Computational thinking training
From November 2018 to June 2019, the Inria Nancy – Grand Est centre, along with the Les Petits Débrouillards association, coordinated the Digital Ambassador Training project (known as Project FAN – Formation d’Ambassadeurs au Numérique). Its objective was to train regional representatives to introduce both the young and not-so-young to computational thinking. The training format used, comprising five online themed modules combined with theme-based training days, was an innovative approach in France. Trainers and participants give their feedback for Inria.
- Véronique Poirel
- Erwan Kerrien
- Laure Digonnet
- Marie Duflot-Kremer
- Computational thinking
Luigi Penco is currently doing a PhD at Inria Nancy (LARSEN team), where he works with humanoid robots. Beyond his scientific life, Luigi is also a passionate and committed robot-ambassador who shares his passion on social networks like Instagram and Youtube. With several thousands of followers, he successfully reaches out to young audiences, to show them how exciting and useful robotics is… and maybe convince them to join research?
Every two years, the National Robotics Research Days (Journées Nationales de la Recherche en Robotique- JNRR) bring together the community of robotics researchers in France.The event is an opportunity to catch up with the latest developments in the main fields of robotics being worked on by the community in France.The 2019 edition is being co-organised by Olivier Simonin, a professor at the INSA in Lyon, and François Charpillet, an Inria director of research, and is set to be held from 14 to 18 October in Vittel. The event will run in tandem with Young Robotics Researcher Day (Journée des jeunes chercheurs en robotique - JJCR) and a day of tutorials on the theme of Learning and Robotics.
We thought it would be a good idea to let the PhD students organising the JJCR event interview some of the researchers participating at this symposium. Interviews with Caroline Chanel, Serena Ivaldi and Anne Spalanzani, who speak about their career choices and their passion for robotics.
- Caroline Chanel
- François Charpillet
- Olivier Simonin
- Anne Spalanzani
- Serena Ivaldi
It is with great sadness that we inform you of the passing of David Ritchie, Inria Senior Scientist and Head of the research team Capsid, common to Inria and Loria.
David Ritchie passed away on Sunday, 15 September, in the Nancy hospital, from a cancer he had been fighting with tenacity for two years . His kindness, his sense of humour, as well as his inestimable creativity and scientific expertise had made him a pillar of the Inria Nancy-Grand Est centre. The respect and care of his colleagues have accompanied and supported him throughout this difficult time.
A scientist from Inria Nancy-Grand Est co-organized the largest (to date) challenge on the detection of faked voice signals. It attracted more than 150 participants from 30 countries to make vocal access systems more secure, improve detection technologies, and learn about the most efficient faking technologies.
Prediction of intraoperative awakenings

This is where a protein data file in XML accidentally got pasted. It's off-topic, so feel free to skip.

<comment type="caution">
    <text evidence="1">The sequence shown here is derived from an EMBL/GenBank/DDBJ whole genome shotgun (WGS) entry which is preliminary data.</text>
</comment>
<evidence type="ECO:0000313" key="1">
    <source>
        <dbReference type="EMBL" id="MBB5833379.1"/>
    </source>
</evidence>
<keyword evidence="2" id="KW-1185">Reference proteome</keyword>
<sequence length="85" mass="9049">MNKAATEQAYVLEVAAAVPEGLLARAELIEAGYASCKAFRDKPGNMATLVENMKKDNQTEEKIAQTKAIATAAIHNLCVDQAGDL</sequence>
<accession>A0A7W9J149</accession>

Waking up from general anaesthesia during surgery is a rare, although potentially deeply traumatising experience. Currently no system can reliably predict these intraoperative awakenings, but the Neurosys research team is developing a promising technology to remedy this situation, based on the observation of the neuronal activity in the motor cortex. Awake patients want to move, and it shows in their neurones!
Renaud Vilmart is a doctoral student at the Université de Lorraine and belongs to the joint Inria-Loria Mocqua team. He was awarded the Kleene Award for the best student paper at LICS, the major conference on logic in computer science, which took place in Vancouver from June 24th to 27th.
Most brain-computer interfaces detect modulations in brain activity using an electroencephalogram, and then analyse these modulations to control the computer. Given that hypnosis is capable of modifying a person’s state of consciousness, could it be used to intensify this modulation and hence facilitate communication between brain and computer? When Inria researchers set about tackling this question, they concluded that the answer was no.
As a PhD student at Inria Nancy, Itsaka Rakotonirina's work involves evaluating cryptographic protocols used to protect Wi-Fi, 4G, online payments or data from biometric passports. The aim is to make these more secure in order to retain the trust of users. The young researcher has been getting convincing results. Two years of doctoral studies have seen him receive a Paper Award at an international conference and a grant from Google, in addition to landing a three-month internship at Microsoft.
Jean-Baptiste Mouret, Research Director at Inria Nancy-Grand Est, has won the Award for Outstanding Paper of the Decade from the ISAL society for The evolutionary origins of modularity, a paper published in March 2013, which he co-wrote with Jeff Clune, an associate professor at the University of Wyoming, and Hod Lipson, a professor at Columbia University, New York.
ISAL, the International Society for Artificial Life, aims to promote research and education on artificial life, which is a scientific endeavour to better understand life by attempting to replicate its mechanisms in a computer, a robot or even chemical substrates. Every year, this award is given to a paper written over the precious decade that had a significant impact in the field of artificial life.